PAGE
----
You’re in the primal scream phase. You know what might help? Literally “throwing the first three chapters in the air and watching the pages land everywhere.” It worked for Grady Tripp in Wonder Boys, whose editor, played brilliantly by Robert Downey Jr., lets loose the thousands of pages (no copies!) of Tripp’s novel to settle in the Monongahela.

    Wonder Boys PosterThen watch the rest of the movie, which we’ve discussed before as being better than the book.

    Swoop and Bash, Swoop and Bash

    I’m guessing that you’re what Kurt Vonnegut calls a “swooper” in his final novel, Timequake. To wit:

    “Tellers of stories with ink on paper, not that they matter any more, have been either swoopers or bashers. Swoopers write a story quickly, higgledy-piggledy, crinkum-crankum, any which way. Then they go over it again painstakingly, fixing everything that is just plain awful or doesn’t work. Bashers go one sentence at a time, getting it exactly right before they go on to the next one. When they’re done they’re done.”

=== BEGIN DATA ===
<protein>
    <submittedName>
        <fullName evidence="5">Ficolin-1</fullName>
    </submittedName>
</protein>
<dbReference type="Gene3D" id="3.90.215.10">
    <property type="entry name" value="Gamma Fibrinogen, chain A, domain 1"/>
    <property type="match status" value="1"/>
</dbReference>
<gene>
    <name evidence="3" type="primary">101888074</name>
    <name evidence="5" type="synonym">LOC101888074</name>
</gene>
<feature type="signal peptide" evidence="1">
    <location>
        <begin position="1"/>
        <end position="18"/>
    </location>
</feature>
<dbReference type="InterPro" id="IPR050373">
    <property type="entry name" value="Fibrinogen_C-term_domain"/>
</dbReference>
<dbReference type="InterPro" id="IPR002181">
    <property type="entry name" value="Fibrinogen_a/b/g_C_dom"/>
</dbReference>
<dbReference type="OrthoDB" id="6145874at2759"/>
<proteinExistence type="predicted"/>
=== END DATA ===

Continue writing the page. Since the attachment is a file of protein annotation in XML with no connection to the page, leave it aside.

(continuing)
I’m a swooper when I write fiction; I’ll sit down and bang out a short story in one sitting. The result of this, of course, is a sloppy, disjointed draft, where often I have to totally overhaul the beginning to match the end.

    But! In the words of the great E.B. White, “The best writing is rewriting.” If bookstores were filled with bound first drafts, they’d be desolate places.

    Getting the Real Work Done

    So, you’re in the rewriting/revision process. You need some “serious editing for perspective, pace and show don’t tell.” You feel like you’ve been working on this book for decades, you feel like you know every goddamn word by heart, you feel like you’re regressing instead of progressing. It’s a frustrating place to be.

    But it’s where the real work gets done.

    You’ve revised Chapter One. Now revise Chapter Two. And when you’re done with that? Revise Chapter Three.

    Sure, “undoing the work is scary”; if you weren’t frustrated and daunted by the task in front of you, I would be wondering what kind of drug you’re on, and may I have some, please.

    How about it, WriteByNighters: how do you answer the question “When Should I Stop Rewriting?” Share with us your tips and tricks for knowing how and when to move on.

     

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    13 Comments to “When Should I Stop Rewriting?”

    • Thank you for answering my question with such helpful detail.